Looted Masterpiece Discovered in Helmut Newton Photos

Helmut Newton, Roselyne in Arcangues, 1975, gelatin silver print, sold on artnet Auctions

New evidence in the hunt for a lost Arnold Böcklin masterpiece has emerged from an unlikely source, the Art Newspaper reported. Looted from the collection of the Kulturhistorisches Museum in Magdeburg around the end of World War II, Tritonenfamilie (1880-81) was spotted back in 2004 in two Helmut Newton photographs by Andrea Linnebach, a Böcklin specialist at the University of Kassel.

The painting can be seen in the background of Newton’s Jenny Kapitan, Pension Dorian, Berlin (1977), which was shot at a Berlin hotel, and in a photograph of the Playboy model Yvonne Honsa (1999), taken in Newton’s Monte Carlo apartment.

The Kulturhistorisches Museum first learned of Linnebach’s discovery in 2008. Directors have since made several unpublicized efforts to obtain further information on the missing Böcklin piece from June Newton, the photographer’s 91-year-old widow.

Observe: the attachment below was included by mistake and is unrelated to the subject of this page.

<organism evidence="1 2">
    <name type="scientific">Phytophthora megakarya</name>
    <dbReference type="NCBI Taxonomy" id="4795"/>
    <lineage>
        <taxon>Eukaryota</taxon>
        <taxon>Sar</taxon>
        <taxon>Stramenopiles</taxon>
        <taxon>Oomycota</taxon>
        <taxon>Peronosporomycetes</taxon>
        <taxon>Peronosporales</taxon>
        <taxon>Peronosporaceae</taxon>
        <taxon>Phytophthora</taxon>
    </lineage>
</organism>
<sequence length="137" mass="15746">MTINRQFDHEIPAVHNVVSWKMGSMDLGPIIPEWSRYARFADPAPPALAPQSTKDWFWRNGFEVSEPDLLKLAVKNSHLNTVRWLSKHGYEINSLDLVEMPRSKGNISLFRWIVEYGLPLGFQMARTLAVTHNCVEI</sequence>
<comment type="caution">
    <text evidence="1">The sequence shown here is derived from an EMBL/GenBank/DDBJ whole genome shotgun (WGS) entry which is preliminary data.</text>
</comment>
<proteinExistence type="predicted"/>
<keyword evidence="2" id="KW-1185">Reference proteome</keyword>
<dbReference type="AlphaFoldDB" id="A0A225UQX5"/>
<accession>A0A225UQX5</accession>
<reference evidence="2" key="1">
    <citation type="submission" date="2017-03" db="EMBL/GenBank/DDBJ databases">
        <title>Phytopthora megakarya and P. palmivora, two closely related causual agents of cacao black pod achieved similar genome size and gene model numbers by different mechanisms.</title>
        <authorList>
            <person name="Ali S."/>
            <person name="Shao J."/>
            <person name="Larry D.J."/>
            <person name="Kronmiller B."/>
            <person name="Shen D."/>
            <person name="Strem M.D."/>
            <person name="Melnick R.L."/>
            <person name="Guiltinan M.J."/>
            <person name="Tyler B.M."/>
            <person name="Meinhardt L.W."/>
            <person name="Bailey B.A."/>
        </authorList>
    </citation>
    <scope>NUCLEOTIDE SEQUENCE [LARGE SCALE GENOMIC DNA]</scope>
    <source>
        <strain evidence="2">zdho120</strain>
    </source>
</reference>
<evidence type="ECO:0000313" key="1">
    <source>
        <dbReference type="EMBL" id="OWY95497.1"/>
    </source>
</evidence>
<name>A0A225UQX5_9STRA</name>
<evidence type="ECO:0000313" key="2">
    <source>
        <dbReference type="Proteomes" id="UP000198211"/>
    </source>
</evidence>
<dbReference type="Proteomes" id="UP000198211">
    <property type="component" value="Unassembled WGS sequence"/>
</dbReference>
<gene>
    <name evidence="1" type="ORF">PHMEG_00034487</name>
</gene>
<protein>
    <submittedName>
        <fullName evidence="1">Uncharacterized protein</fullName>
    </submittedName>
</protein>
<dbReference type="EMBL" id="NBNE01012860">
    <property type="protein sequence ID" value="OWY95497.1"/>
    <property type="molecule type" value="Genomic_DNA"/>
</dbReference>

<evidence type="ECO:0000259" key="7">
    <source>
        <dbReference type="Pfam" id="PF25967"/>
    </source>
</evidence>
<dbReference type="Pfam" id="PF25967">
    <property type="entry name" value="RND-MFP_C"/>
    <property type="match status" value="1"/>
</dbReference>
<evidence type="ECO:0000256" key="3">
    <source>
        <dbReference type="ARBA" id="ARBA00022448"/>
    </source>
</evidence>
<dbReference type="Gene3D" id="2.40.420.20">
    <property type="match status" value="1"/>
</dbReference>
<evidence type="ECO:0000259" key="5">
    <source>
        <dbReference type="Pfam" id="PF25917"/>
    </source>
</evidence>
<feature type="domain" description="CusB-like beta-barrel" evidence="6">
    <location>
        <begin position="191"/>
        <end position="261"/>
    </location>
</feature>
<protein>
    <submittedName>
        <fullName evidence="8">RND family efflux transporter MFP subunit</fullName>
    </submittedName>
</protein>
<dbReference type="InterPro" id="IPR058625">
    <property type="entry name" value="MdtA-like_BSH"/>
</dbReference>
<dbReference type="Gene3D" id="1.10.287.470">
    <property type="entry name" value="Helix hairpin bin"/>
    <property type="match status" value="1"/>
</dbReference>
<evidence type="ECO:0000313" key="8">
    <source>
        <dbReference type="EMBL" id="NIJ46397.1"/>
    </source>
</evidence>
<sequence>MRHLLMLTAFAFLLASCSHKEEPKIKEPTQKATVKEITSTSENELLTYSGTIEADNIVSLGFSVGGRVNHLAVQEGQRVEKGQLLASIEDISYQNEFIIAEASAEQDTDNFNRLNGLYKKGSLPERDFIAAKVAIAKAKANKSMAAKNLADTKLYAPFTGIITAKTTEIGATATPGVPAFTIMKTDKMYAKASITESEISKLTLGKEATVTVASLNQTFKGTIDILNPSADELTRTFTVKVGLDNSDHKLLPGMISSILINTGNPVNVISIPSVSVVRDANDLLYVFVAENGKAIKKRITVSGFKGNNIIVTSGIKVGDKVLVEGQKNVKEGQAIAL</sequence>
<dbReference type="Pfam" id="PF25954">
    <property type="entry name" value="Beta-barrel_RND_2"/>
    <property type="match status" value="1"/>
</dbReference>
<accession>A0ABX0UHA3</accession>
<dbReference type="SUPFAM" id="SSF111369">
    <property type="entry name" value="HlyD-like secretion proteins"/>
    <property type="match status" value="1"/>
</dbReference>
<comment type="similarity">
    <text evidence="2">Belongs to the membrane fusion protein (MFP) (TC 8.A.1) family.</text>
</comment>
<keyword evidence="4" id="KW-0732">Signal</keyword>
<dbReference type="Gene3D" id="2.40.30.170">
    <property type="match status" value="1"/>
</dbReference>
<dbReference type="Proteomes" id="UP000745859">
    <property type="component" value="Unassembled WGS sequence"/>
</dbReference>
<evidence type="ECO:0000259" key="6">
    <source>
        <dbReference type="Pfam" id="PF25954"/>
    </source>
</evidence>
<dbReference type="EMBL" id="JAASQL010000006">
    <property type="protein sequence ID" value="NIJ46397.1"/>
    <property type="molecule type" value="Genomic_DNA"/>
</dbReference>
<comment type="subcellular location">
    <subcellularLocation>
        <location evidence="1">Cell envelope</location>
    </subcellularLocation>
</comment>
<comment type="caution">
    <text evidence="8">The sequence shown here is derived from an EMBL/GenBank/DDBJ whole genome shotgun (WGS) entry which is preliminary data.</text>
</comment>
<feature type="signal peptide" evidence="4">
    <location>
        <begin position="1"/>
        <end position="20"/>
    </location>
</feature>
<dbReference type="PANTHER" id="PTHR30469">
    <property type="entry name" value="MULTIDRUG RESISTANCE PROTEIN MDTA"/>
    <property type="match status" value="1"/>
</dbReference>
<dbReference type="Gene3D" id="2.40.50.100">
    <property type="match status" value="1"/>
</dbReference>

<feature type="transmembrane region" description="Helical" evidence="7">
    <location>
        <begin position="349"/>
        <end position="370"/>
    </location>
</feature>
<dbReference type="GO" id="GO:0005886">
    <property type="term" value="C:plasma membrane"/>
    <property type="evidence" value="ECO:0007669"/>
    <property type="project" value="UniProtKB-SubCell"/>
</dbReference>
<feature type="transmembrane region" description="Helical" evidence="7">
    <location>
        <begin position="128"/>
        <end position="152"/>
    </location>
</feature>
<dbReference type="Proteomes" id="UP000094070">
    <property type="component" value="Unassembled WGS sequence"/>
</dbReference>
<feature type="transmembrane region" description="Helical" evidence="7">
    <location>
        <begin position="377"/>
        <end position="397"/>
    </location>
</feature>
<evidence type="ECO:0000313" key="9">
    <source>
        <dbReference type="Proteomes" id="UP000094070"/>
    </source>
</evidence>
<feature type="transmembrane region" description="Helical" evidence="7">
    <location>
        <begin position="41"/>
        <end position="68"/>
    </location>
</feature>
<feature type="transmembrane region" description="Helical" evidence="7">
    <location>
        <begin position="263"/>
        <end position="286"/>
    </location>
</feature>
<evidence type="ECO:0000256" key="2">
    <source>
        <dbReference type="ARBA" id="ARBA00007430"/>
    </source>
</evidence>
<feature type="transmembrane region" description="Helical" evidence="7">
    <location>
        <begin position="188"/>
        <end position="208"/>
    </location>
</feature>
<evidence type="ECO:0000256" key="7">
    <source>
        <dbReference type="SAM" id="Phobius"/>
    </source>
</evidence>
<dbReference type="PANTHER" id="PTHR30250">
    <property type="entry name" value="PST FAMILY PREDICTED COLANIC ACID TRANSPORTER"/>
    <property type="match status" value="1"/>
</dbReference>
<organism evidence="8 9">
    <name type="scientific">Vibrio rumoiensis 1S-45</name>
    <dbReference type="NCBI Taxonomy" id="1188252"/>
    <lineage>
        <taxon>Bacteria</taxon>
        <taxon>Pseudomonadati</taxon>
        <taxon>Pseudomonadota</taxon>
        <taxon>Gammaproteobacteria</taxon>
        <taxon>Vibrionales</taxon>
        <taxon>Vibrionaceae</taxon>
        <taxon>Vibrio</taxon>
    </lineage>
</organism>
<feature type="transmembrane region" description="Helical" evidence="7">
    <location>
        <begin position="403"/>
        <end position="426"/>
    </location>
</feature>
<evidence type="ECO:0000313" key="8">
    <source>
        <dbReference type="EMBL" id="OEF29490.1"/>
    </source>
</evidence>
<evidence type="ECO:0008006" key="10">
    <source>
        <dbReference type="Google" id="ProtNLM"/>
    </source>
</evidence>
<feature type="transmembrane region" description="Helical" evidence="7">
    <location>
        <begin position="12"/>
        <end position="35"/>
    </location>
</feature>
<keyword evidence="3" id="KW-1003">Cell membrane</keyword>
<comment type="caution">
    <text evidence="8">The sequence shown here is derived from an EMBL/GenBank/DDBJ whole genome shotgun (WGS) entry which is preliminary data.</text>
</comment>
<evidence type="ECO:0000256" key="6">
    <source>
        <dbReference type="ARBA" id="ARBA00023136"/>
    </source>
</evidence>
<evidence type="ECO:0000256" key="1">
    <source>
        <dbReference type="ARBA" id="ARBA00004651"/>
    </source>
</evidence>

It is unclear whether the masterpiece used as a prop was indeed the original painting. Matthias Harder, curator of the Helmut Newton Foundation in Berlin told the Art NewspaperWe know that it cannot be the original Böcklin.”

Yet there are no known replicas made by the artist, and the chances of a different painter copying the original after its disappearance are slim, as no color photographs of the original exist.

In 1943 the artwork was moved to a salt mine in Strassfurt for safekeeping. Museum historian Tobias von Elsner believes the original painting was probably looted by allied troops, German civilians, or forced laborers. It may also have been destroyed in a fire that broke out in the mine in 1945, although von Elsner believes the piece “probably survived.”

If the painting owned by Newton is the original, other missing paintings from the museum may have also survived. A significant number of masterpieces that were considered lost after World War II were recovered last year in the apartment of Munich collector Cornelius Gurlitt (see “Kunstmuseum Bern Accepts 1,300 Artwork Nazi-Era Gurlitt Collection Amidst Legal Battles”).

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